Common Accounts designs an eco-friendly funeral for the digital age
Design studio Common Accounts imagines the funeral of the future, where liquefied bodies are used to fertilise plants and flowers, and social media accounts generate a virtual afterlife.
Death needs a redesign, said Common Accounts founders Igor Bragado and Miles Gertler, to respond to global concerns about the environment, as well as the rise of digital communication.
The pair believe that modern technologies could be used to create new, eco-friendly funeral rituals.
"Burial and cremation, as we know them, are dead," explained Gertler.
"Today's city can no longer afford to keep the material business of death at arm's length, given diminishing land availability, environmental concerns, and the prospect of your digital afterlife."
Bragado and Gertler have produced a short film of their proposal, Three Ordinary Funerals, which is premiering at the exhibition (Re)design Death at the Cube Design Museum in the Netherlands.
It shows a ceremony taking place inside a prototype funeral home, which the pair built for the Seoul Biennale of Architecture and Urbanism in 2017, inside a traditional Korean hanok house.
The ceremony is made up of two stages: the virtual and the physical.
Firstly, a virtual afterlife portal is opened, where friends, family and followers are invited to contribute digital memories. With a 3.0 terabyte-per-second connection speed, it is able to process and sort thousands of videos, photos, comments and files.
Secondly, the body of the deceased is placed inside a bespoke alkaline-hydrolysis fluid cremation system and transformed into a fertile liquid, which is used to feed a flower garden.
Floral arrangements from the garden can be used to decorate a ceremonial space-frame displayed on the roof, along with memorial flags.
As an additional benefit, the heat generated in the liquifying process can be used to sustainably warm the building.
The process wouldn't demand land in the same way as a burial does and is more eco-friendly than cremation. But it also creates new ways of memorialising the deceased.
"New technologies present unique opportunities for the production of value – material, ceremonial, and ecological – that shouldn't be ignored," said Bragado.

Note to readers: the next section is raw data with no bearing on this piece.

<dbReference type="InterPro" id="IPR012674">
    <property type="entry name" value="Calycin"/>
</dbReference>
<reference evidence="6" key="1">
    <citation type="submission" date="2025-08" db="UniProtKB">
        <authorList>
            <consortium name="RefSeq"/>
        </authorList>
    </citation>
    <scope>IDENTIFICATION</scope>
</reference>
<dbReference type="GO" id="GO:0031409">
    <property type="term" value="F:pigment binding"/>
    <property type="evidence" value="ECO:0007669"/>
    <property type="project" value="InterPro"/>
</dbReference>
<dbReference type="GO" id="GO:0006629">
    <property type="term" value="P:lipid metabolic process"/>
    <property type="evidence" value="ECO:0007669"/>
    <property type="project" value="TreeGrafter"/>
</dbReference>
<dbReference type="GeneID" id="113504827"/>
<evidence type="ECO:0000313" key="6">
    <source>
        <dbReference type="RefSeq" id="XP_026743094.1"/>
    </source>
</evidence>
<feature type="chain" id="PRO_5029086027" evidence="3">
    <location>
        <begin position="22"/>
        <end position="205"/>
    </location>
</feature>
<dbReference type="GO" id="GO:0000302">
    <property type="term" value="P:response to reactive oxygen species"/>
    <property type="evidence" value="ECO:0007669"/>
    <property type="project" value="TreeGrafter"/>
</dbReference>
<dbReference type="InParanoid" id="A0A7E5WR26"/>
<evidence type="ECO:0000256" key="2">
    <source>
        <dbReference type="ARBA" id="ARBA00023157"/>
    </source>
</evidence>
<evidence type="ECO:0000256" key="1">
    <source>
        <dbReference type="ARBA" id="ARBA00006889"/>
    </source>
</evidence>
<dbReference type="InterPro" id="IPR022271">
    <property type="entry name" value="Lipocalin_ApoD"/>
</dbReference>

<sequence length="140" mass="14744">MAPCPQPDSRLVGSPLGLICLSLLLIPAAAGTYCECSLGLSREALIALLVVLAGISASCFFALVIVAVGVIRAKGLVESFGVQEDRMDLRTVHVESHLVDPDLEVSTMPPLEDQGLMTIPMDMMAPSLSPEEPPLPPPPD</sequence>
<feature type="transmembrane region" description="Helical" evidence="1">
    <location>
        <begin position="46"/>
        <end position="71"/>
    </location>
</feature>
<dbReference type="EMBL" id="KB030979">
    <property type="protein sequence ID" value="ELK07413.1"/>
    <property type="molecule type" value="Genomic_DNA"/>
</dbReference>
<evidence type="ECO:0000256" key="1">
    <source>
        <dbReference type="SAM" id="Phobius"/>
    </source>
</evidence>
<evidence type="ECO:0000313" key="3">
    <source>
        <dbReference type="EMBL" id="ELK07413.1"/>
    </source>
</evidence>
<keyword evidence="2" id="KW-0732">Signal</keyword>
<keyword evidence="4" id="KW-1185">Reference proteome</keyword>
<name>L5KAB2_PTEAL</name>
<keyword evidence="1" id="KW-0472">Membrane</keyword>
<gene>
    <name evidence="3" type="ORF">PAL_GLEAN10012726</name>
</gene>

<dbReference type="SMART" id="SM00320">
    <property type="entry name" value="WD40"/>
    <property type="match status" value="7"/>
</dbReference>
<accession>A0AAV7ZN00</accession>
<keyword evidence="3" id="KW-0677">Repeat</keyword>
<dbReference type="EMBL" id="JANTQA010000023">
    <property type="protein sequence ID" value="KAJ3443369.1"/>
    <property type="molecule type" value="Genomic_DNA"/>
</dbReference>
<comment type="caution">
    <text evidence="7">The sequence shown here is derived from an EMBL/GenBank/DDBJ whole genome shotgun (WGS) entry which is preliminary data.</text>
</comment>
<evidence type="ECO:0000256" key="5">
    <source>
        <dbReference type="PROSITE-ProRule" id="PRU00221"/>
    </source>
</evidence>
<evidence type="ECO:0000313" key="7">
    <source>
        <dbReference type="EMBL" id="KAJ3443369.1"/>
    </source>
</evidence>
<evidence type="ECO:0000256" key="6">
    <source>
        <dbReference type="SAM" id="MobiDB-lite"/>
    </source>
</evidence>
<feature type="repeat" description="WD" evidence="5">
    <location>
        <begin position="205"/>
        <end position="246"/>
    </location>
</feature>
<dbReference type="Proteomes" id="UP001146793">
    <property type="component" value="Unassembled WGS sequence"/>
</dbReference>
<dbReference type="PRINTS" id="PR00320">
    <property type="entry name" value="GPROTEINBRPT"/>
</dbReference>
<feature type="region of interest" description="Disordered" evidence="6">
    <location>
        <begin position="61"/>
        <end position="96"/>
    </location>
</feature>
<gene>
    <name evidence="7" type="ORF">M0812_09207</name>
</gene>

"We need new, cleaner, socially productive disposition alternatives that integrate easily with the urban and digital realms."
Bragado is from Spain, while Gertler originates from Canada. Having met while studying at Princeton University, the pair initially developed a concept for an alkaline-hydrolysis fluid cremation system.
This idea, which they presented at the Istanbul Design Biennial in 2016, later evolved into a more comprehensive package.
The project was always designed with the South Korean capital in mind. Like other Asian cities, Seoul has a scarcity of available cemetery land and only one cremation facility, even though it is home to 10 million people.
"It is urgent to start a dialogue on this issue in Seoul, where a shortage of facilities and burial space has created a crisis in how we manage death in the city," said Jihoi Lee, who curated the Seoul Biennale installation.
"We can use this crisis to probe death's productive potential in daily urban life," she added.
Bragado and Gertler are not the only designers exploring how death rituals could be redesigned for the 21st century.
Shaina Garfield has created a biodegradable shroud, as an alternative to the coffin, while Anna Citelli and Raoul Bretzel have developed an egg-shaped burial pod with a tree on top.
Meanwhile architecture firm Olson Kundig has designed an after-death facility for Seattle where human bodies will be composted and turned into soil.
Photography is by Common Accounts. Video is by Andrew Gilbride.
Design: Common Accounts
Lead architects: Igor Bragado, Miles Gertler
Curator: Jihoi Lee
Alkaline hydrolysis technology consultant: STI Korea
Junior architect: Nowk Choe